The best all-terrain strollers have:

  • Exceptional safety features. Secure, one-touch, linked brakes and a secure five-point harness are essential. A hand-operated brake is nice, and a wrist strap is a wise extra, especially if you'll use the stroller to jog. Locking wheels are another must for bumpier ground.
  • A sturdy build. An all-terrain stroller should resist tipping, and the wheels shouldn't wobble or loosen under proper usage.
  • Good ease-of-use features. All-terrain strollers are naturally bulky, but that doesn't mean folding them should be a nightmare. They should have easy-to-clean, water-resistant fabric since they're often used off-road. If you're buying a double, it should fit through standard doorways.
  • A full-coverage canopy. All-terrain strollers are built for outdoorsy settings, so a large canopy is a must to keep your children from getting too much sun.
  • Good upper and lower weight ratings. Ideally, the stroller will have a full recline to accommodate a newborn. If not, it should be compatible with a car seat or bassinet. It should have a tall seat back and wide seats so older children aren't cramped.

Know before you go

How much weight you can lift? All-terrain strollers are heavy, and you may need to pump some iron to lift double all-terrains. Make sure you can at least comfortably lift the stroller into your trunk.

Do you walk or jog? If you jog, look for an all-terrain stroller that is also a jogging stroller. Read the owner's manual or check the manufacturer's website.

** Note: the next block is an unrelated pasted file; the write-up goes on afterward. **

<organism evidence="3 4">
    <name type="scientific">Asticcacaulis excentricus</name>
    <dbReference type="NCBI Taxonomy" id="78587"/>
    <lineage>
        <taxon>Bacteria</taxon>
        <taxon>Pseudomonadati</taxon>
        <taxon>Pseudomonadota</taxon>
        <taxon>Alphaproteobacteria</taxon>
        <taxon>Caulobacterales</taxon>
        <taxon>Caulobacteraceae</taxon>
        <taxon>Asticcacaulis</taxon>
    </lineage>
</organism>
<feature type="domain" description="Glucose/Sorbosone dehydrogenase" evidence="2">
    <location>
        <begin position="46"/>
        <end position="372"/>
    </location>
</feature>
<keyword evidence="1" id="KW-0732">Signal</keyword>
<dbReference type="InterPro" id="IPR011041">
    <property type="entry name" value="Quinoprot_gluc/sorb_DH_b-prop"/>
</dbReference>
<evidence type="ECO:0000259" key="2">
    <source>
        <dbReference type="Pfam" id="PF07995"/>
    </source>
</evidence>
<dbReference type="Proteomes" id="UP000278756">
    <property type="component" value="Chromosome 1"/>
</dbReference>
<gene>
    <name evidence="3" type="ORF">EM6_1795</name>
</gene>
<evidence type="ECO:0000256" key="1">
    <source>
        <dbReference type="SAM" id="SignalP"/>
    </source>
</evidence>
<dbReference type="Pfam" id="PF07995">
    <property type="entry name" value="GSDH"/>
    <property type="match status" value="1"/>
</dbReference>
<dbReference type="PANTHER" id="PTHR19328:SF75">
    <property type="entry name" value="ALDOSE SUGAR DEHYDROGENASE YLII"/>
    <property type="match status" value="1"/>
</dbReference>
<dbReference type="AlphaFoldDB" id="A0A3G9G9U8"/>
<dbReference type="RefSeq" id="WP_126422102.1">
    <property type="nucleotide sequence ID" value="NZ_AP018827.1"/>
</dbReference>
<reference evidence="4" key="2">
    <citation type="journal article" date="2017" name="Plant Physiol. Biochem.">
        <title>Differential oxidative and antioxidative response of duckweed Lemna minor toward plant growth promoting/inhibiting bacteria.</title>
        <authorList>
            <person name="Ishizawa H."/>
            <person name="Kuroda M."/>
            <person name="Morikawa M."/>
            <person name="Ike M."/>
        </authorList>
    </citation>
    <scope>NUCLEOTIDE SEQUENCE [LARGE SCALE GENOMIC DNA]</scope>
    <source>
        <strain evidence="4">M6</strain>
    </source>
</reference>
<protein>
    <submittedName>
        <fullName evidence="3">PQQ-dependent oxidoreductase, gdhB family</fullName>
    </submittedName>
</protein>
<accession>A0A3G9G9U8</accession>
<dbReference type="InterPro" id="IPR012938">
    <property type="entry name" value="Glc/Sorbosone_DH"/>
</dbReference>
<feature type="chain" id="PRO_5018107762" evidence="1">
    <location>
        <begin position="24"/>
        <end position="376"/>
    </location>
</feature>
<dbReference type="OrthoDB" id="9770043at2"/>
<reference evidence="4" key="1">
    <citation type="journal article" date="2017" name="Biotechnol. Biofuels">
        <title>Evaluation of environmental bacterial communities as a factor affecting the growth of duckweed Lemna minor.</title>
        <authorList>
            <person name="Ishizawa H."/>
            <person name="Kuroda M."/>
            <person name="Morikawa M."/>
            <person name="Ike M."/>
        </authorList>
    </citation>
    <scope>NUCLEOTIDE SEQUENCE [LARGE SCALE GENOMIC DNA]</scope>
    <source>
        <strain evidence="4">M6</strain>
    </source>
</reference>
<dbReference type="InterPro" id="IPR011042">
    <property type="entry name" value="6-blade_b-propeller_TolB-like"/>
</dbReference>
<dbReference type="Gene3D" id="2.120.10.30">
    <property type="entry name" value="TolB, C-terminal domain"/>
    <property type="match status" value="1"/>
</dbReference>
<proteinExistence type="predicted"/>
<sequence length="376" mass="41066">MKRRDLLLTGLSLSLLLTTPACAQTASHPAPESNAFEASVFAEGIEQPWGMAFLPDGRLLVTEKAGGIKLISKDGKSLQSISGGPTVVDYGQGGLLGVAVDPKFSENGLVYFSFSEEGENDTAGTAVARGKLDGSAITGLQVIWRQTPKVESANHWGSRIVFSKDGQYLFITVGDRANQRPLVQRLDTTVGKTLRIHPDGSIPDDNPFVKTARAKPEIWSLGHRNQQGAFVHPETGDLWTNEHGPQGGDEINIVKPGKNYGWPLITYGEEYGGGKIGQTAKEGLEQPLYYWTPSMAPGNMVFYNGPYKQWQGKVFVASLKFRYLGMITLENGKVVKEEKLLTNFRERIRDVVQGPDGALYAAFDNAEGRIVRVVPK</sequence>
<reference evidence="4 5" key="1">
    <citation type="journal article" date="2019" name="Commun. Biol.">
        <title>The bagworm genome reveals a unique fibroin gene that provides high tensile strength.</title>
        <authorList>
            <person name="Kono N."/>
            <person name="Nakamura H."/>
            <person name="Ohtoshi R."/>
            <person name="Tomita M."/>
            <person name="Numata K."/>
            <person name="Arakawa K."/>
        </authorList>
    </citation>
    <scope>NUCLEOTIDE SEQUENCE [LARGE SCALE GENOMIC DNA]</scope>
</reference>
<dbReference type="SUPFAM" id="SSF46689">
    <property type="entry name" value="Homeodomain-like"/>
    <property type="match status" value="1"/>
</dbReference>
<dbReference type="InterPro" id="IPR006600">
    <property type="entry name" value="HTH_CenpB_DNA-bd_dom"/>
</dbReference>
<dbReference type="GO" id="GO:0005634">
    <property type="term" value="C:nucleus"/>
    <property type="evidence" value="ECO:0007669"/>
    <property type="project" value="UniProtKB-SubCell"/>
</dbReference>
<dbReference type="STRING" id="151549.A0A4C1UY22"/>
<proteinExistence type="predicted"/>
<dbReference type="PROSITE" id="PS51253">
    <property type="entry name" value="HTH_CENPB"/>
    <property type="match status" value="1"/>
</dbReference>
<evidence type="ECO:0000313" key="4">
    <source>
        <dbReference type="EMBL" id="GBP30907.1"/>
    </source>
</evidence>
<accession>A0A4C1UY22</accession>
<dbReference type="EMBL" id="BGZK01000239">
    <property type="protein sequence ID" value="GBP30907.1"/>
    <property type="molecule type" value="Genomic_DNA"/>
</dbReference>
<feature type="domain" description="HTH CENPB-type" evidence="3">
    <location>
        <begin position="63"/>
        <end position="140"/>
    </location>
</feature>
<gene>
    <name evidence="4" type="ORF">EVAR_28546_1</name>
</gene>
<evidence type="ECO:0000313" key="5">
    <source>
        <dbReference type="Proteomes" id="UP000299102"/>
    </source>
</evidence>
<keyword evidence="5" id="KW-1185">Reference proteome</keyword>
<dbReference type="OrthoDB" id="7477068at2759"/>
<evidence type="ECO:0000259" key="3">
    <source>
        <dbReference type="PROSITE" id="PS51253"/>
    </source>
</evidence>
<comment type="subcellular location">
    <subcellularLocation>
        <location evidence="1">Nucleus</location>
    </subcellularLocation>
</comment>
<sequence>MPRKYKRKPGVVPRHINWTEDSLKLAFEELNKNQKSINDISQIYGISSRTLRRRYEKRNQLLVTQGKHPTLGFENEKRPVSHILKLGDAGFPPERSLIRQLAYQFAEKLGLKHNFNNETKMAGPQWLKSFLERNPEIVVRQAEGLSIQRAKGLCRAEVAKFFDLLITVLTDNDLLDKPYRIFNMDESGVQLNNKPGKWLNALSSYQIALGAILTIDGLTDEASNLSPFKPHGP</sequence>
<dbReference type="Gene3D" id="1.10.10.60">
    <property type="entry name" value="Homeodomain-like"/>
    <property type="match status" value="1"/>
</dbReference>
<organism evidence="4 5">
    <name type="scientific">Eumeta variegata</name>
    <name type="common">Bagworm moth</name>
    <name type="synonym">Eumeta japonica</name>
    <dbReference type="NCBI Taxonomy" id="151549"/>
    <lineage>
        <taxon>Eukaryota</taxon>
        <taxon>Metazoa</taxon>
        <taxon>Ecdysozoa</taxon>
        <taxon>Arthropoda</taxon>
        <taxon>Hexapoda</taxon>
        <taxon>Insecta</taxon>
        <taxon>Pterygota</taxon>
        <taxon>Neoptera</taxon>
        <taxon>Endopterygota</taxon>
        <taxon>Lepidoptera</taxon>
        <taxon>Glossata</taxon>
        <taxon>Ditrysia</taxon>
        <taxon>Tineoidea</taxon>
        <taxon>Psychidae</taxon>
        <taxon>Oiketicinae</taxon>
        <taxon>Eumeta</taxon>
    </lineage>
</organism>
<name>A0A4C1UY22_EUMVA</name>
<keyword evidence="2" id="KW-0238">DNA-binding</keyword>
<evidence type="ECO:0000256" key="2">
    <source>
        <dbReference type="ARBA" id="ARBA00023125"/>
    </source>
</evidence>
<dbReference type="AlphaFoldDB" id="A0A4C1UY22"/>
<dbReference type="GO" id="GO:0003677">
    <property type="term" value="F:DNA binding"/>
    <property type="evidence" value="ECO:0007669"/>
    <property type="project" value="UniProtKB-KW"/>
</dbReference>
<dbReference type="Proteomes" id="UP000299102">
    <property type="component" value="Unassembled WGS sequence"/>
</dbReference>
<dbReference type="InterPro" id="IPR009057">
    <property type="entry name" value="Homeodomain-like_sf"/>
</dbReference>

Do you want to use the stroller with a young infant? Some all-terrain models have fully reclining seats, but many don't. You may have the option to use a car seat or bassinet, but you'll want to check first.

What are the dimensions of your trunk? All-terrain strollers can be bulky. Be sure to measure your trunk so you know whether the folded stroller will fit.

Buying tactics and strategies

Try before you buy. Is the stroller easy to push? Does it maneuver well? Is the handlebar comfortable? Take your children and see if they're comfy. If you're buying a double, is there enough separation between seats? Does the stroller still feel balanced with a baby and an older child?

Consider older models. Once they have a winner, many stroller manufacturers will tweak very little about a stroller from year to year. They may only add different color or fabric choices, or redesign one small part. You may be able to find an older model more cheaply without sacrificing performance.

Buy used with caution. Buying used at a fraction of the price may sound appealing, but all-terrain strollers are subject to a lot of abuse. Like other strollers, they're also subject to recalls. Make sure you know the stroller's history, or your good deal could be a mistake in the long run.

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